Grant & Baseball

 

On May 1, 1883, 15,000 fans filed into the original Polo Grounds at 110th Street and Fifth Avenue in New York City for an opening day baseball game. Among them was the former president of the United States, Ulysses S. Grant.


Ulysses S. Grant, in a photograph circa 1880, attended the first National League game of the franchise that would become known as the New York Giants.

The story of Grant and baseball can be considered in various ways. There is their shared context. The emergence of Grant coincided with that of baseball, and both with the explosive growth of the United States as it made its way toward being an urbanized nation and a world power.

During Grantís lifetime, the leisure activity of baseball evolved from a boyís game, to a leisure activity of gentlemenís clubs, all the way to big leagues and big commerce. Baseballís rules, standards, and positions were codified, refined, and specialized, and the sport was commercialized. Similar processes were accelerating throughout American industry and culture. In this sense, baseball can be seen as a reflection of the accelerating industrial, urban evolution of the United States itself, as many observers have noted. It was a process that Grantís victories in the Civil War helped to set in motion.

Paradoxically, Grant watched a segregated ball game on that day in 1883. The National Association of Base Ball Players in 1868 excluded ďcolored personsĒ from the sport, although some participated in 1878 and in 1884. Segregation would continue in the major leagues until 1947.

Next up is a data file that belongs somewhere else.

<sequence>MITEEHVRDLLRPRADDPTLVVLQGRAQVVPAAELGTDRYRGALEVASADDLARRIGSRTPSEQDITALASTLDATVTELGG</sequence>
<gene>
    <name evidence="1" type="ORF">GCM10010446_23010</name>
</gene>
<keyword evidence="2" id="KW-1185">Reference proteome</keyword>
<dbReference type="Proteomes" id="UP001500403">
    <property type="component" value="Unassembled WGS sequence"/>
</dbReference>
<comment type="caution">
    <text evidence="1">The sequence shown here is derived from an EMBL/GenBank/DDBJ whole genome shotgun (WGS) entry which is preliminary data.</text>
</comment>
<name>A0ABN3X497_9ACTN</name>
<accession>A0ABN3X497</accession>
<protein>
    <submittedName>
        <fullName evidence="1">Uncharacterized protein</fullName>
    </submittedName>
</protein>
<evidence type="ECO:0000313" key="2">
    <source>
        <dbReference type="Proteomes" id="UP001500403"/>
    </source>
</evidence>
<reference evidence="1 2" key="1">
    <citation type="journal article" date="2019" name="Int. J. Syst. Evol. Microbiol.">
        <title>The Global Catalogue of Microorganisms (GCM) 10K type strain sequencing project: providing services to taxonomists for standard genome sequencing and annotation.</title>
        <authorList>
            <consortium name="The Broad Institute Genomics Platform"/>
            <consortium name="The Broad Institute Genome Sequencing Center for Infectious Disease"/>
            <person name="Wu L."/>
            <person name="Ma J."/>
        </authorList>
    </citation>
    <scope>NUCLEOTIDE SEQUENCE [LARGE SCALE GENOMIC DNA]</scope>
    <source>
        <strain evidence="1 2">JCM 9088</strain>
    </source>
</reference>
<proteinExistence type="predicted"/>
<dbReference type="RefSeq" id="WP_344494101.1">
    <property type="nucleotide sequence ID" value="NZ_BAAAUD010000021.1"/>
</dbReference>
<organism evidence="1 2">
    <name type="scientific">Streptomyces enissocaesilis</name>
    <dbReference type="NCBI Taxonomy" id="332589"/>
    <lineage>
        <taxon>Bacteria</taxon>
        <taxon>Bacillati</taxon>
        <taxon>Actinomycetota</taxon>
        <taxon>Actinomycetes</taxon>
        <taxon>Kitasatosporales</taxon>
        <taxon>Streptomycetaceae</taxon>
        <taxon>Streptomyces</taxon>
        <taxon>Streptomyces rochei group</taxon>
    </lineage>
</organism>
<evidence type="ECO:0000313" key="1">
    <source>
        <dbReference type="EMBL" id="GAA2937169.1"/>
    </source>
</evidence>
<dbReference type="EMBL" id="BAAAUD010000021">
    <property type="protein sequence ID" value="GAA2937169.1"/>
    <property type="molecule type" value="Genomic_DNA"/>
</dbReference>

Fast Facts:
Baseball & Presidents

 

According to the Baseball Almanac.com, President Abraham Lincoln played baseball with kids on the White House grounds, and had a baseball field constructed there.

 

Grantís immediate predecessor, Andrew Johnson, was a particular baseball enthusiast while president. He attended local games of the original Washington Nationals, and welcomed that team and the Brooklyn Atlantics to the Executive Mansion on August 30, 1865.

 

The Baseball Almanac describes this as the first visit of organized (not openly professional) baseball clubs to the Executive Mansion.

In April 1883, President Chester A. Arthur became the first president to welcome a major league team, the Cleveland Blues (National League), to the Executive Mansion.

 

In 1892, President Benjamin Harrison became the first sitting president to attend a major league game.

 

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Personal Encounters President Grant and the Sport The Original Polo Grounds
Personalities Grant at the Game Selected Bibliography
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